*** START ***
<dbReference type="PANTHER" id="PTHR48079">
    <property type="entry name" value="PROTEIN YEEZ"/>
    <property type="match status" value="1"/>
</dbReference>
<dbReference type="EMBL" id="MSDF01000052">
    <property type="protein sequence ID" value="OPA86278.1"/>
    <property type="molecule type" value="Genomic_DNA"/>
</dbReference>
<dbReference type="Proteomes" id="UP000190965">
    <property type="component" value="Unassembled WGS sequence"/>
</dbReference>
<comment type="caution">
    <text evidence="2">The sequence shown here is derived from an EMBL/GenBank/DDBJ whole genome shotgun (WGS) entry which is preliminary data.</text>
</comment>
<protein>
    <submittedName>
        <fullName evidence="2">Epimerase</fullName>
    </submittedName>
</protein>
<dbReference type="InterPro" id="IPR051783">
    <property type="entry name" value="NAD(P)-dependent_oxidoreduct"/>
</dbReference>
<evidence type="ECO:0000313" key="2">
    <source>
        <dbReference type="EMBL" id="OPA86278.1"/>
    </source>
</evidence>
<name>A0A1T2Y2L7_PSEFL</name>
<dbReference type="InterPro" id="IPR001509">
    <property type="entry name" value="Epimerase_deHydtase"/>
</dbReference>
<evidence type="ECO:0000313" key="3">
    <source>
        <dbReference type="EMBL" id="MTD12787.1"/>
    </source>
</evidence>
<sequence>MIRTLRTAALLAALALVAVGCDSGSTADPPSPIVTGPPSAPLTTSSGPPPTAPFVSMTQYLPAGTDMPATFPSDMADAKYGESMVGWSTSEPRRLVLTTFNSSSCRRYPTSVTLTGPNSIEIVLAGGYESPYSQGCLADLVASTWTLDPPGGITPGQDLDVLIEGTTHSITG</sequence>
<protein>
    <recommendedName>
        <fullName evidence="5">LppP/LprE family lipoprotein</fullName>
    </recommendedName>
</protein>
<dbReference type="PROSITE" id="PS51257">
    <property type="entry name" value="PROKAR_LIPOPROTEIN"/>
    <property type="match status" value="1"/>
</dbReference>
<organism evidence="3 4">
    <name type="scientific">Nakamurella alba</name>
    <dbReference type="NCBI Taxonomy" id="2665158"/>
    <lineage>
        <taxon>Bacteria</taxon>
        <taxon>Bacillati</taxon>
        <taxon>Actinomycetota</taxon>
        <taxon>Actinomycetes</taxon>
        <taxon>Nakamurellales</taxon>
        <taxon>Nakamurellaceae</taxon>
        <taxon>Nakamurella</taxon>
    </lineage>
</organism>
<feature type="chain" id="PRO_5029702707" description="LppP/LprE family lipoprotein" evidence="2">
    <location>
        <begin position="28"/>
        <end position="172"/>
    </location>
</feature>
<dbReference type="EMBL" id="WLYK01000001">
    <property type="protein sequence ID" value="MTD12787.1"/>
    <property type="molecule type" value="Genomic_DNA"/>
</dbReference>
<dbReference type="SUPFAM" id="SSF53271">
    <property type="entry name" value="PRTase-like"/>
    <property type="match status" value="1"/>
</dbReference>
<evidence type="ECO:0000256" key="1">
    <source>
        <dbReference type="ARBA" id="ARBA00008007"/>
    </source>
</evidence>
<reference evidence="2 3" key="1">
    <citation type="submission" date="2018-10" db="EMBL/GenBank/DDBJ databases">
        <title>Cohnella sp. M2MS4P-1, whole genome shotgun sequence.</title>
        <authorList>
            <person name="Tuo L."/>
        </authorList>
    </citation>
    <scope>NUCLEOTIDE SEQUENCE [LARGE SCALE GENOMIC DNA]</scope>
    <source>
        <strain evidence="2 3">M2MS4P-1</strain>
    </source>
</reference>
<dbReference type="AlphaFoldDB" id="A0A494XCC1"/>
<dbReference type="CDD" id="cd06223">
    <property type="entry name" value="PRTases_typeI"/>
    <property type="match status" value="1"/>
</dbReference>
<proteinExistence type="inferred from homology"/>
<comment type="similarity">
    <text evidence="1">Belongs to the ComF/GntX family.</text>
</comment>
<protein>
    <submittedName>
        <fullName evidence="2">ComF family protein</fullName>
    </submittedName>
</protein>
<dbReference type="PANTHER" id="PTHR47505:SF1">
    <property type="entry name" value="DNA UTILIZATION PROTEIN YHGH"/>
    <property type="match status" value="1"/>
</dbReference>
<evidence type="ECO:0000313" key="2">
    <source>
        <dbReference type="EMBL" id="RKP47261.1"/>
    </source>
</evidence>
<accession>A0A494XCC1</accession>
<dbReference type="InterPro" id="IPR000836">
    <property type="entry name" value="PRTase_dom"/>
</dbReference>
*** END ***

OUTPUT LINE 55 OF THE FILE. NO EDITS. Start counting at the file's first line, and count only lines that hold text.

        <taxon>Nakamurellales</taxon>